Modern agriculture has become largely reliant on farming large fields which grow a single crop. This large scale mono culture farming is reliant on chemical "cides" to manage pests, disease and weeds; far from the native, natural ecosystems that work to maintain a balance in nature.

Manorun Organic Farm is in the early stages of bringing back an older, more natural farming system, called the Oak Savanna, which focuses on this balance. In a savanna the balance of nature helps to manage the modern-day challenges to farming, such as disease, soil fertility and erosion.

The farm started by planting 2,000 indigenous trees and shrubs and forming swales throughout their 20 acre field to capture rain water and distribute it to drier areas of the field.

The Savannah stacks food vertically in 4 stories. The top layer is made up of mature soft and hard wood trees, below that are smaller fruit bearing trees, then bushes and vines and finally grasses. Each layer produces food in an area that would otherwise be one crop, providing an alternative option to our current food system. 


   The key characteristic of the oak savanna is the open-grown oak; a tree that has developed in the open, away from other trees. The farm's Oak Savanna field design is young in it's existence, however in 10 to 15 years the trees will start to act as a source of shade and a shadier environment will help to maintain moisture in the soil during times of drought. The trees will also work to prevent large gusts of wind from coming through the fields, eroding and drying out the top soil.


The digging of swales was one of the first tasks brought to our oak savanna. The swales are deep flat bottomed trenches woven throughout the field designed to hold water, eliminate erosion, infiltrate the surrounding area with water, and recharge the groundwater table. Our pond, also built to aid in the field design, is turned to in times of drought to irrigate our fields and water our animals as a sustainable alternative.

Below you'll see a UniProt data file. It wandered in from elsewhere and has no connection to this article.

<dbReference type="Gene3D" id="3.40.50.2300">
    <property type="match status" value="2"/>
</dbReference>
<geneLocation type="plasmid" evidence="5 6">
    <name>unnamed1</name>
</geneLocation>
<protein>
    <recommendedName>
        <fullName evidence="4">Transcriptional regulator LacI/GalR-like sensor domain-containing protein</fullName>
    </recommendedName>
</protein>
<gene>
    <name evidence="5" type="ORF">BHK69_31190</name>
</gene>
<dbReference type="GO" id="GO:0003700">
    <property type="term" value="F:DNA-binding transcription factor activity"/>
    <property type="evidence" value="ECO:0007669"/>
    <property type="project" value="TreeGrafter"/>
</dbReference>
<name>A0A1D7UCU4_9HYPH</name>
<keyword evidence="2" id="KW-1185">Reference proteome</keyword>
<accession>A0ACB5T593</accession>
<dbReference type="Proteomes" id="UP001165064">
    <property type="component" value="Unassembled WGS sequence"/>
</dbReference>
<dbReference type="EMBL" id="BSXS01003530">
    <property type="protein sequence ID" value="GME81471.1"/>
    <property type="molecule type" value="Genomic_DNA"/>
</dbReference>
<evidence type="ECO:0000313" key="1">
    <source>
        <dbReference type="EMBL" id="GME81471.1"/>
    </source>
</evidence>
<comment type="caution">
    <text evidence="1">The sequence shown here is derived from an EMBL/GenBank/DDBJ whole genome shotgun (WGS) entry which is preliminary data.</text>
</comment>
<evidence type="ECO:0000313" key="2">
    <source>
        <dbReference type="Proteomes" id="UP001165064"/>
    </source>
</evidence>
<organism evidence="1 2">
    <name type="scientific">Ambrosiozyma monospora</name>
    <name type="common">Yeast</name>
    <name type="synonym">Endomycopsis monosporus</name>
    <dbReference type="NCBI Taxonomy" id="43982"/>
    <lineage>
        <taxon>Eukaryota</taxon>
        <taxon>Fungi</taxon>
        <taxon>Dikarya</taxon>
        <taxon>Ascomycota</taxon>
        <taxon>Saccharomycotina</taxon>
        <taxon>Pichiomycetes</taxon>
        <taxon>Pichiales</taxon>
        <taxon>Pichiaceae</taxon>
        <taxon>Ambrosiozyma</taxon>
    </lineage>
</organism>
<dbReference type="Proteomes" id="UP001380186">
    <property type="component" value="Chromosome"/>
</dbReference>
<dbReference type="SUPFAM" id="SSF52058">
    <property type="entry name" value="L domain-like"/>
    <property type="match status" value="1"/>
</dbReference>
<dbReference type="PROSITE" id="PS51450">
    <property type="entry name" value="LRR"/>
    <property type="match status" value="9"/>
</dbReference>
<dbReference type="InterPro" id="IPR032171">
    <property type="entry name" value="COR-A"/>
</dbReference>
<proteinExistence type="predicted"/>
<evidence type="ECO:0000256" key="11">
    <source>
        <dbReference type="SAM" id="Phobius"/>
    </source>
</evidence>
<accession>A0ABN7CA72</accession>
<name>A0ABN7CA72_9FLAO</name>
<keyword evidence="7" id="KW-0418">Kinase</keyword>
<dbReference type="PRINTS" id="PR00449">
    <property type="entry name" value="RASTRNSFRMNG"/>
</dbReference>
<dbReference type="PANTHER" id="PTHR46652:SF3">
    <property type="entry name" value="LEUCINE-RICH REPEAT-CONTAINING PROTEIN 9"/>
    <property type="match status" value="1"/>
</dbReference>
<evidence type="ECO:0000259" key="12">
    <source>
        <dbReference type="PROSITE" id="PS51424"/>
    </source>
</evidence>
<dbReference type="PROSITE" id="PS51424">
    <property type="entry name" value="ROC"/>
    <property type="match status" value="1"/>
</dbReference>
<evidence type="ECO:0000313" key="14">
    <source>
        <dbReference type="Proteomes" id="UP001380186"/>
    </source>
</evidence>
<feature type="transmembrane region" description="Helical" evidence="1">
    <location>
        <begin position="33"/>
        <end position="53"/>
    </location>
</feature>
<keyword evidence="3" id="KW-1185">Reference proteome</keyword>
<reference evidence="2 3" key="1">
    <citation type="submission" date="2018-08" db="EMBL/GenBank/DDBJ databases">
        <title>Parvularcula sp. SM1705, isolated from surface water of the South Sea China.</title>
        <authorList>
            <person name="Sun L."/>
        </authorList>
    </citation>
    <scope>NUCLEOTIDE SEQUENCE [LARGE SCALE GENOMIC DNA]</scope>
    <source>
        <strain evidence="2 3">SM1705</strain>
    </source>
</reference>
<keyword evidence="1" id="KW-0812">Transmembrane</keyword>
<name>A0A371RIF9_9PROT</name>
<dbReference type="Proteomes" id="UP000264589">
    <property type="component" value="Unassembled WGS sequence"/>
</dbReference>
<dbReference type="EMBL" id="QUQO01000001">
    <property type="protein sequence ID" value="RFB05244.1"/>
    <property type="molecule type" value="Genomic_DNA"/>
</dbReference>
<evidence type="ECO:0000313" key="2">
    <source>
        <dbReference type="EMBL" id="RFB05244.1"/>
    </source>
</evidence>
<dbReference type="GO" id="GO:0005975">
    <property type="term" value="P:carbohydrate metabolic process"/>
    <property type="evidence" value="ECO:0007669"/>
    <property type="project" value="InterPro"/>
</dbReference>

Hay is a crucial element to the farm. It feeds and provides nutrients for the livestock, which in turn helps to manage the soil fertility from the manure produced by the livestock. In addition, hayfields provide nutrients and left over plant matter which improves soil structure. Properly using a forage crop in the field rotation breaks the cycles of weeds, diseases and insect pests.


Rotating livestock throughout the field acts to optimize animal health, pasture integrity, and economic productivity. The horses, cows, pigs, and chickens are all part of this key element of our oak savanna. It is important that all pastures be given some “rest” time. Overgrazing can cause muddy conditions, erosion, killing desired pasture species and allowing for the introduction of weeds that tolerate compacted soils. While undergrazing is also undesirable as animals are likely to graze selectively, allowing less desirable plants to outcompete desired ones. Undergrazed pastures require more frequent mowing to keep undesirable plants in check, and especially to keep those plants from going to seed and spreading further.  

Using Format